Communication is the heartbeat of human activity, including that of security practitioners. Three writers of an In Public Safety post explain how this plays out daily, especially since 9/11.
“In the aftermath of the attacks on September 11, 2001, local law enforcement agencies in the United States were thrust into counterterrorism and intelligence-gathering roles—responsibilities they had never carried before. Fulfilling these sudden expectations was extremely difficult since local agencies did not have access to the necessary tools—or budget—to fulfill such responsibilities.
“After 9/11, improving communication became one of the primary focuses within all levels of law enforcement. The 9/11 Commission, which investigated the events leading up to the terror attacks, found that agencies had not shared information that could have connected the dots to identify terror threats.”
So Joint terrorism task forces (JTTFs) and Fusion Centers were formed. Currently, there are 77 fusion centers located throughout the U.S. with one in every state and 22 additional facilities in major urban areas such as Boston, New York, and Los Angeles. Fusion centers were formed to serve as state and major urban area focal points for the receipt, analysis, gathering, and sharing of threat-related information among law enforcement, other government services, and private-sector partners.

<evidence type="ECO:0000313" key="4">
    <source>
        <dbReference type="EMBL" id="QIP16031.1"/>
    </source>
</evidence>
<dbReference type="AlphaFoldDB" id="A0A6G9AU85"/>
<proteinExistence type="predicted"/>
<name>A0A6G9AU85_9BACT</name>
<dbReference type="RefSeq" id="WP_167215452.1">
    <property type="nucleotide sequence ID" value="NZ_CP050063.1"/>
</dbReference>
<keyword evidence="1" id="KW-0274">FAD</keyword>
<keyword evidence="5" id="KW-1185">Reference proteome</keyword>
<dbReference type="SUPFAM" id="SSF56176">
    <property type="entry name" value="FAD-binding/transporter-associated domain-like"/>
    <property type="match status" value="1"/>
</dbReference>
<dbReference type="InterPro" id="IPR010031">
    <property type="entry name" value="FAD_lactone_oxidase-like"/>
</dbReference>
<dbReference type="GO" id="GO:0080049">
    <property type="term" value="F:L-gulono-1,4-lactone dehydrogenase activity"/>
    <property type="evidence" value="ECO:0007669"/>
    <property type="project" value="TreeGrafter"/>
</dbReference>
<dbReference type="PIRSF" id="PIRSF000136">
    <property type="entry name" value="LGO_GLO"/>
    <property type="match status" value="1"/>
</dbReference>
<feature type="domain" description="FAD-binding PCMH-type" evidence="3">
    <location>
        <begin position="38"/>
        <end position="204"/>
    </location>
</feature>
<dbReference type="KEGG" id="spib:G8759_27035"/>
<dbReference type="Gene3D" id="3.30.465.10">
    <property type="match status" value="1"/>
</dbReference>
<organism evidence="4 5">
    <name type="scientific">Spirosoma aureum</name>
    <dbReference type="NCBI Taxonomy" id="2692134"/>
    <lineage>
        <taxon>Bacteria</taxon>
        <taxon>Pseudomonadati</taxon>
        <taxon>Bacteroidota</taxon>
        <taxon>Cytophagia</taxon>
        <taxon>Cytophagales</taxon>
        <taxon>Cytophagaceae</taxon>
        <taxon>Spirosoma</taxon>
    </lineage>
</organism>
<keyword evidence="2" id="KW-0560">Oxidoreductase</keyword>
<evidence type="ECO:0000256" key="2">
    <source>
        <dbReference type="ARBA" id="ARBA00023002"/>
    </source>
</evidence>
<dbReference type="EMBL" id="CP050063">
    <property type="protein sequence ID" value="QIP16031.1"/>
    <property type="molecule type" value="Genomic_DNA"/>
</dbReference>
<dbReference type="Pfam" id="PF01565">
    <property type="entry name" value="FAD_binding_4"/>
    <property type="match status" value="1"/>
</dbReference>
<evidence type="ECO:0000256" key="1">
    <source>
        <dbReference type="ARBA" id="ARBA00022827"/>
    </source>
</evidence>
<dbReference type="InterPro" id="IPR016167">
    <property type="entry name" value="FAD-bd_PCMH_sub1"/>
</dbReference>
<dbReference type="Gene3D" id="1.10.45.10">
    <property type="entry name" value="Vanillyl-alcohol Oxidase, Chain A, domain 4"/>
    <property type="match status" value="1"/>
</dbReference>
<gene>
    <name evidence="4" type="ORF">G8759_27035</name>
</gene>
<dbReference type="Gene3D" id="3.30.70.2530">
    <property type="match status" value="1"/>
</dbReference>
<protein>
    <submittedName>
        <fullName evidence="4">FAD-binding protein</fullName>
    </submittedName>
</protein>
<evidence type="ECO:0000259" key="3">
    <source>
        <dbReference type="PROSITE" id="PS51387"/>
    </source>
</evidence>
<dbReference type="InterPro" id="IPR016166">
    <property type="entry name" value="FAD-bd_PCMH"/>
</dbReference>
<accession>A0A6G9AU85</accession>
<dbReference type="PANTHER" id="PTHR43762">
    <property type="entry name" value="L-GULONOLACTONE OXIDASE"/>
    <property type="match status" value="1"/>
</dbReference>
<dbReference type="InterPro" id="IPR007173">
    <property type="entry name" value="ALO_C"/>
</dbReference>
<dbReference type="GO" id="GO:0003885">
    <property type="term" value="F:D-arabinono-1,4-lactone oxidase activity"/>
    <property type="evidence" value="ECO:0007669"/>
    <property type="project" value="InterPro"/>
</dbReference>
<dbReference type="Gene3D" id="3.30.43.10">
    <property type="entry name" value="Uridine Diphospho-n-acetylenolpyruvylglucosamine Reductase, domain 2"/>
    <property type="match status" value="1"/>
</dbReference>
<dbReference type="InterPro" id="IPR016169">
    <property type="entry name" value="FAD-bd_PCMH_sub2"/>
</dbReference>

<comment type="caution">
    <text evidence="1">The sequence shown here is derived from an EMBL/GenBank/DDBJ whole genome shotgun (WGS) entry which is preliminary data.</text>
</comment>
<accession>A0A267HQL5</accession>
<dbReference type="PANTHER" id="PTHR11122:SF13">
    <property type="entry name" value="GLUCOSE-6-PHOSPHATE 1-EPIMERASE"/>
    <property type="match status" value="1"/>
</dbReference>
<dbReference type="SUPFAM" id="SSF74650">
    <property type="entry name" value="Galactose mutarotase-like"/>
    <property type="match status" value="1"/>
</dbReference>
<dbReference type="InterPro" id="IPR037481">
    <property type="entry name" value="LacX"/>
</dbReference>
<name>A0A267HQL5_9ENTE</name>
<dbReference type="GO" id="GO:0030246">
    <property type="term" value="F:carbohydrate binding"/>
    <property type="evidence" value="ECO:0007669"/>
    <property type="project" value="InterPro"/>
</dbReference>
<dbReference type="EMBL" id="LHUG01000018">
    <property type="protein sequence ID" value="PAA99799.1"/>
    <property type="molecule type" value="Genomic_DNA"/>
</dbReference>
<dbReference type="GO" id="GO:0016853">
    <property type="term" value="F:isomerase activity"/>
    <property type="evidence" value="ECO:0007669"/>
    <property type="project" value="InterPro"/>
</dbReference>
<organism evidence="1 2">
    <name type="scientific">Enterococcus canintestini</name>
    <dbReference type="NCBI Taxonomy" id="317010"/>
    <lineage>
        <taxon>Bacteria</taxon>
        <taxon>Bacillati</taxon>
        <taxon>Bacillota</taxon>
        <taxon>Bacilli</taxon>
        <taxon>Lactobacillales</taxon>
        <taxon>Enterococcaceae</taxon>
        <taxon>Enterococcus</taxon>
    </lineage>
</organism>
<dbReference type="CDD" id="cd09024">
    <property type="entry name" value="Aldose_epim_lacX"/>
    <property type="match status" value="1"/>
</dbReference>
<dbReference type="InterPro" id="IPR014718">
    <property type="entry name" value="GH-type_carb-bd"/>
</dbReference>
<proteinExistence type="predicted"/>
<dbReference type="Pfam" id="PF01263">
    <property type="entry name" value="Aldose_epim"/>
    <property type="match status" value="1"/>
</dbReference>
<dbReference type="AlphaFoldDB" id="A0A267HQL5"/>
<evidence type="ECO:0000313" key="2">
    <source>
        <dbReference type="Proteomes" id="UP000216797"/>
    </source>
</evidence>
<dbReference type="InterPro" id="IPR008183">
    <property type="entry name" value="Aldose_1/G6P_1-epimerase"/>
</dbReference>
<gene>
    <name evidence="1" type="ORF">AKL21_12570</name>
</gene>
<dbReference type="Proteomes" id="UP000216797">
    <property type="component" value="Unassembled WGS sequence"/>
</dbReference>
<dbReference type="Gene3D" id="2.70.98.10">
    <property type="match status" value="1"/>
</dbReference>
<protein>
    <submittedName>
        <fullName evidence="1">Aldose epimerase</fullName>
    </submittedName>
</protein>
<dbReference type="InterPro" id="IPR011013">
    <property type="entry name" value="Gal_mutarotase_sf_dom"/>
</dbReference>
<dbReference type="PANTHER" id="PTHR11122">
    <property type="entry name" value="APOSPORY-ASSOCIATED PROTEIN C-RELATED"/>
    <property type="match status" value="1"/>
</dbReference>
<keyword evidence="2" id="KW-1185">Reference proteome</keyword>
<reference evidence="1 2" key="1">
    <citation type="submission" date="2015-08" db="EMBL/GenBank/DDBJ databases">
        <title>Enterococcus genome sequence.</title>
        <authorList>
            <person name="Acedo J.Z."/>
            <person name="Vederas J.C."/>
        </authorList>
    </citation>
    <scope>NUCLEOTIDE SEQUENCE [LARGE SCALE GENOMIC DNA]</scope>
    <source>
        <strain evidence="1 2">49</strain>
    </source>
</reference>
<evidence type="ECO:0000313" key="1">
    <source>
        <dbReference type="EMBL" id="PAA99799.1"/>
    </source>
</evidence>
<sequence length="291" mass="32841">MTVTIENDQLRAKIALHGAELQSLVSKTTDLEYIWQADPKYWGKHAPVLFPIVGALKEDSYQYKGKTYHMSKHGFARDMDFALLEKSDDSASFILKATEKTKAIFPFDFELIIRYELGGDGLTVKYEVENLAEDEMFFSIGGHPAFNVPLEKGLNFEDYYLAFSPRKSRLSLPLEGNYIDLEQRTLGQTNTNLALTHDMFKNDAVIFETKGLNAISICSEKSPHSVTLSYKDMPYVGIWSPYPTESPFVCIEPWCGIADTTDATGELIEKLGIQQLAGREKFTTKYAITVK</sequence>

This may sound like a lot of security busy work, but it isn’t. Good communication, as we said at the start, is the backbone of effective human effort. To know how to respond, any agency must know as clearly as possible what it’s responding to and who else is helping.